Concerns about Plymouth University chairman predate current crisis

Board member made aware of claims related to ‘wider working practices’ in December 2012

August 28, 2014

Source: Alamy

Senior figures at Plymouth University were told as early as 2012 of claims that its chair of governors had shown “unacceptable behaviour” towards members of staff, Times Higher Education has learned.

William Taylor, the retired judge who chairs Plymouth’s board of governors, announced last week that he had initiated an independent investigation into claims that he had sexually harassed female staff, which he denies.

He has stood aside pending the investigation’s findings.

The crisis at Plymouth has been deepening since 1 July, when it emerged that Wendy Purcell, the university’s vice-chancellor, had been “placed on leave” by Mr Taylor and the board of governors. It has now emerged that Professor Purcell was initially suspended but her status has since changed and she is currently on paid leave.

Mr Taylor said in his statement last week that at a “late stage in the review of matters involving the vice-chancellor, she submitted allegations against me to my fellow governors”.

THE understands that at least one member of the board of governors was made aware of allegations against Mr Taylor of “unacceptable behaviour” towards members of staff in December 2012.

The allegations were not raised by Professor Purcell.

Mr Taylor had been appointed chair of governors in October 2012.

However, in a statement, Plymouth’s acting chair of governors, Steve Pearce, says that concerns raised in 2012 related to “wider working practices”.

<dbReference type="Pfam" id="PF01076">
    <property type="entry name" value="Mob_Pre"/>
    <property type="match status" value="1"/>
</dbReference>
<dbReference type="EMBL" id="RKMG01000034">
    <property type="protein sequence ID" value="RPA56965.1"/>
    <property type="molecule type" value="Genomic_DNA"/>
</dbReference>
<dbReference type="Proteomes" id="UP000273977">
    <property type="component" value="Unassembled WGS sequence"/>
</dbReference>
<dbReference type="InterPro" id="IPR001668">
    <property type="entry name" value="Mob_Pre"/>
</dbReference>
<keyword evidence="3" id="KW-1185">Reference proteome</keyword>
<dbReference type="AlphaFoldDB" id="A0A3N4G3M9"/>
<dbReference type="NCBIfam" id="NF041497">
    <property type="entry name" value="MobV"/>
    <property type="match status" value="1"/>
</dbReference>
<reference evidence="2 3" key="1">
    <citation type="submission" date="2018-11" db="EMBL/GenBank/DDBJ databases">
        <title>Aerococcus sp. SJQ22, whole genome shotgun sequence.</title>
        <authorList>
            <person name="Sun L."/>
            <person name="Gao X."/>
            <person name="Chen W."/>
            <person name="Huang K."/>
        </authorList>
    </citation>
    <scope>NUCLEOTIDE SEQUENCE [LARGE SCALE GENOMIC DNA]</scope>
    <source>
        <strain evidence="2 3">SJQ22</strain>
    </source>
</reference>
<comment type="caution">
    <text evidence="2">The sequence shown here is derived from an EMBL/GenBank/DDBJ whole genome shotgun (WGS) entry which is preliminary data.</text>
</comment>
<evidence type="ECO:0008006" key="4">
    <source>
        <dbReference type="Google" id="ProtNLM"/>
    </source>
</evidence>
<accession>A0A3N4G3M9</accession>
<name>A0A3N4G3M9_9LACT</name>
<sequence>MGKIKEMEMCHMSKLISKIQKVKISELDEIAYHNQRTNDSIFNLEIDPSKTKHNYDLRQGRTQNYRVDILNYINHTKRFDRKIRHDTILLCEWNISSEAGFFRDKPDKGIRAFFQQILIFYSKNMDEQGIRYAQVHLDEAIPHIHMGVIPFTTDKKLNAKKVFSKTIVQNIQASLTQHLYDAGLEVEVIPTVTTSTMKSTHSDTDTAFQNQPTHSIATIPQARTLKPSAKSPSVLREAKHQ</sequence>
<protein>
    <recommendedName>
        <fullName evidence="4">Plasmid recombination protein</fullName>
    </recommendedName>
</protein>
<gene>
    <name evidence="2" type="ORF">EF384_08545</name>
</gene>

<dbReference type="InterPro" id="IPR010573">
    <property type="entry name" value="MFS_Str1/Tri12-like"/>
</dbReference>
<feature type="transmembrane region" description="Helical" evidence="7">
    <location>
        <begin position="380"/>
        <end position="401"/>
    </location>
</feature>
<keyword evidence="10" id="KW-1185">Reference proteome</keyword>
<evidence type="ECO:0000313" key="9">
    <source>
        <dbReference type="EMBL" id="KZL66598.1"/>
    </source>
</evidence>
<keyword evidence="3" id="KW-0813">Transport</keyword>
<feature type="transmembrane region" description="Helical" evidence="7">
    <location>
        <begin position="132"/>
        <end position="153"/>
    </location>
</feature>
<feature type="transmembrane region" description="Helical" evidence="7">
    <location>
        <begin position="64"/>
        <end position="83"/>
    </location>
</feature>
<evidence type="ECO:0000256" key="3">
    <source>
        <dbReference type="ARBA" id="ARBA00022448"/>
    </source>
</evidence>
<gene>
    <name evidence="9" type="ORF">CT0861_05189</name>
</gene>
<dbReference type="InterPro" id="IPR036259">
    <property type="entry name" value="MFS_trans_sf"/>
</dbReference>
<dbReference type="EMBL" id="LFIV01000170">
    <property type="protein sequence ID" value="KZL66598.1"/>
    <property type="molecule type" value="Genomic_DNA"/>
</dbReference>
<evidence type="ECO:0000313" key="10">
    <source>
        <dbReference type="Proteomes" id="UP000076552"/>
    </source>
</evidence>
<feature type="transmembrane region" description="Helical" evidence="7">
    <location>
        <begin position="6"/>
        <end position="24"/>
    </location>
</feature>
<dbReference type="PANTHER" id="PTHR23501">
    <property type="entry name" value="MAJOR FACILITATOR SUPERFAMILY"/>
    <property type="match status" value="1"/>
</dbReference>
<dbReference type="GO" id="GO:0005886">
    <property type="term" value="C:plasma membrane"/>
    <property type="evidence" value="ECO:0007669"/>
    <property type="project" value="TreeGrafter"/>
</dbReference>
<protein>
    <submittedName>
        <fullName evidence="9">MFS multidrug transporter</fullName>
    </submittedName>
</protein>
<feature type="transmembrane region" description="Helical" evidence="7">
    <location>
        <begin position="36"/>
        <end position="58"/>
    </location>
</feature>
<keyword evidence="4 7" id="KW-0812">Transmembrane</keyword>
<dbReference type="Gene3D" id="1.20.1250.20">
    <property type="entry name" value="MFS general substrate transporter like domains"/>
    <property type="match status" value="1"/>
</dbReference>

“No member of the board had any knowledge of [sexual harassment] allegations before receiving the vice-chancellor’s correspondence [last month],” he says.

On the change in Professor Purcell’s status, a spokesman for the university said: “Initially the vice-chancellor was formally suspended, but in accordance with its duty of care, the university did not make public reference to her suspension.

“Subsequently, the vice-chancellor agreed to take paid leave on the same terms and conditions as the initial suspension. This included the continued withdrawal of her duties and responsibilities as chief accountable officer.”

The spokesman refused to disclose the nature of the allegations against Professor Purcell.

He said: “We can confirm that the vice-chancellor is aware of the detail of the specific complaints made about her conduct and has been invited to respond accordingly.

“As this is a confidential matter, the university is not in a position to disclose any details of the complaints and nor would it be appropriate to do so.”

The Higher Education Funding Council for England has recommended that Plymouth undertake an external, independent review of governance in light of recent events.

But Plymouth has said that it will do so only “once current internal matters are satisfactorily resolved”.

Hefce is understood to have received several letters from figures connected with Plymouth urging it to press the university to begin the review immediately.

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